Some feminist activists believe that these figures represent only a small number of the honour based crimes carried out against women.

    The alleged “justifications” for honour killings vary, but include rape, sexual assault and even incest – all of which are seen to bring shame on the young woman and her family, and for which the woman bears the blame.

    In effect this constitutes a double assault.

    A recent change in Palestinian law has seen the scrapping of a previous rule dictating leniency in the sentencing of honour crimes.

    Under this law – supported by the previous Jordanian penal code and a 1936 British Mandate law – perpetrators of honour killings could only receive a sentence of six months.

    According to the Palestinian Working Woman Society for Development (PWWSD), the maximum sentence given for honour killings is two years.

    The leniency law was removed by the Palestinian president in May this year, and has been hailed by women’s rights activists – including Suha Arafat, widow of the former Palestinian leader, Yasser Arafat – as a great start in the struggle for greater rights for Palestinian women.

    As ever, law reform is just the tip of the iceberg. Applying the law is where the underlying problem of profound gender inequality comes home to roost.

    The PWWSD point to real problems in investigating such cases in the past:

    “Rahma Mansour, a feminist activist…doubts the credibility of the number of women killed and (believes there are many cases where)…the family says that the victim died because of sickness, accident or committed suicide. Moreover, the police do not investigate these cases.”

    Under the previous law, perpetrators were frequently released from prison after only a couple of days, regardless of the sentence they received. A recent report over at the Huffington Post quotes a police chief who stated openly that:

    “(S)uspects in honour killings often come forward immediately because they don’t face serious punishment and a confession is part of the “cleansing” of family honour.”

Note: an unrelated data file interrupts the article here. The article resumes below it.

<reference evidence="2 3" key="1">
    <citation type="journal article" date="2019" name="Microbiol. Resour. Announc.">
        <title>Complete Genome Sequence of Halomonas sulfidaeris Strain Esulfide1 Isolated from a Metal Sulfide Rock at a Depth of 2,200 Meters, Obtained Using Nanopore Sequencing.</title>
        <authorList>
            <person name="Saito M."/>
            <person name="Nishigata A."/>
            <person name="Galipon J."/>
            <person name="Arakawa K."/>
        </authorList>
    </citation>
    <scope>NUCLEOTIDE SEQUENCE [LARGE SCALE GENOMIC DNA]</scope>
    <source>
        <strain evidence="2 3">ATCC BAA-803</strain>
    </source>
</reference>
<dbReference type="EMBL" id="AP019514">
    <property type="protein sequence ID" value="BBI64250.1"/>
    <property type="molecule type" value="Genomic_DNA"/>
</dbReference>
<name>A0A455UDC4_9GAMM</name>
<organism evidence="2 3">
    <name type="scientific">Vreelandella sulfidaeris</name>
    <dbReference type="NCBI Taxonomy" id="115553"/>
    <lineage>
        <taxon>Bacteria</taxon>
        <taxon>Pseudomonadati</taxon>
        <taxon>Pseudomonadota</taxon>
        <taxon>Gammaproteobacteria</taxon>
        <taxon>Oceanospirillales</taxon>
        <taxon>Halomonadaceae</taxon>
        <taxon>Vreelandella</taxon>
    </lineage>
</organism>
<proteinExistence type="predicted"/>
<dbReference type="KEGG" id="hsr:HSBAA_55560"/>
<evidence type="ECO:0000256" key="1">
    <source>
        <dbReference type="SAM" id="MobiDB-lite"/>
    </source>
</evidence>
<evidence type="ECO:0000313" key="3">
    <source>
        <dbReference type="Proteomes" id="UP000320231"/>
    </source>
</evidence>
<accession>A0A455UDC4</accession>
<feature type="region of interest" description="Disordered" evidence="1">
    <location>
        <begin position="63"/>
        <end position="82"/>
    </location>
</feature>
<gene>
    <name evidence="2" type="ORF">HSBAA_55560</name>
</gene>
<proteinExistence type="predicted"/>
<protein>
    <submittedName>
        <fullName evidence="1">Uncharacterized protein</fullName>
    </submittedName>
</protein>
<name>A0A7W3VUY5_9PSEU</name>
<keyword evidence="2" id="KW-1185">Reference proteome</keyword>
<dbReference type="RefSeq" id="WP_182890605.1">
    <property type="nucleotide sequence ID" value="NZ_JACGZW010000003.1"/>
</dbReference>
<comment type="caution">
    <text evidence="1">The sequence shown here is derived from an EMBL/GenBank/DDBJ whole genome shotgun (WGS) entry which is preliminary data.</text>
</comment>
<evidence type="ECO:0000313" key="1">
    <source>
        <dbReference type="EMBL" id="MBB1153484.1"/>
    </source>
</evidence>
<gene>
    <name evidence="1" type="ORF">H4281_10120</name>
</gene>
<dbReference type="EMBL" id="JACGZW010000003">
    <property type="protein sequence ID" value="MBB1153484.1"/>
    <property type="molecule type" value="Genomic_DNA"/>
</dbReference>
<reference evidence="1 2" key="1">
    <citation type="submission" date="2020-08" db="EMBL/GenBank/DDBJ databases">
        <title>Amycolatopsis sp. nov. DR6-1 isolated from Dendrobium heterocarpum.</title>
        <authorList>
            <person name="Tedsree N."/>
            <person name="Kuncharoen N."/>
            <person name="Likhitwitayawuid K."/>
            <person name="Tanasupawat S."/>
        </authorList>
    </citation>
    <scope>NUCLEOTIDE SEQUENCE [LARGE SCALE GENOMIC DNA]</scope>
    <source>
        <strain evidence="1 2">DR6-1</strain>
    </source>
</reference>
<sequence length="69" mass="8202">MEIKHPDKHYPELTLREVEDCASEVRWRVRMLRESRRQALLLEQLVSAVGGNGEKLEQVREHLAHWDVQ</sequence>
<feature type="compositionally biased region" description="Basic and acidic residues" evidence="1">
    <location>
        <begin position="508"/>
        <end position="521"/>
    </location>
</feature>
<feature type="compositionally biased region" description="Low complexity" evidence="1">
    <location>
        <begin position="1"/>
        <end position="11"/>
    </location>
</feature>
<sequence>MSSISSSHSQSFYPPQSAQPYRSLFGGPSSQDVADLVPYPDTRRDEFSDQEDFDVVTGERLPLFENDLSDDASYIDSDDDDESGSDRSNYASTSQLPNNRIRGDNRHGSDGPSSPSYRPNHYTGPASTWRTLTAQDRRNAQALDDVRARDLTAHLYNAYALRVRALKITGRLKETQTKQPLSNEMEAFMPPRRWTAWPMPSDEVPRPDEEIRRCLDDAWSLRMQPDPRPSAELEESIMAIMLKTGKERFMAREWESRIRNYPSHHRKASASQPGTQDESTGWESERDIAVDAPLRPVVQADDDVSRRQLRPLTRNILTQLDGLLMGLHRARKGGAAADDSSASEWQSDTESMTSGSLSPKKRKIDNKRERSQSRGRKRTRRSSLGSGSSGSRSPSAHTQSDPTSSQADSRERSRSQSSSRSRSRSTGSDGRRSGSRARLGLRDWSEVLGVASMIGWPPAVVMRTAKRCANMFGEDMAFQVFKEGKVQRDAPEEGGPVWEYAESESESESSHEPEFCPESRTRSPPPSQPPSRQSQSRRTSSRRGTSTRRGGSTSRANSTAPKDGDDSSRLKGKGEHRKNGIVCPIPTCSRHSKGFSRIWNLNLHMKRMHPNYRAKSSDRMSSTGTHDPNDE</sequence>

In their campaign to change the law, the PWWSD was increasingly concerned about the changing pattern of honour violence, where “nowadays…women are killed if a man has doubts concerning her behaviour or if he hears rumours about her.”

    The Society has been campaigning for a change in the law for many years, believing that it represents the broader social and legal inequality of women in Palestine.

    On its website, it states that:

    “Feminist activists accuse the law of encouraging women killing, they also blame the patriarchal society that believe any action that might tackle the family honour should be considered a crime and this woman deserves to be killed.”

    The recent change in the law is undoubtedly a step forward, however, its implementation may prove a bigger challenge.

    It is hard to track down details on what the reform might mean in terms of sentencing.

    Removing the code of leniency on honour based killings does nothing to address the underlying social attitudes that prevent police from investigating such cases, or indeed, that lead to their occurrence in the first place.

    In the international struggle to achieve justice for the Palestinian people, the broader social inequalities that exist within the population are often easily overlooked.

    The death of Aya Baridaya does much to remind us all that for Palestinian women, the long walk to justice will be a far lengthier journey than for their brothers.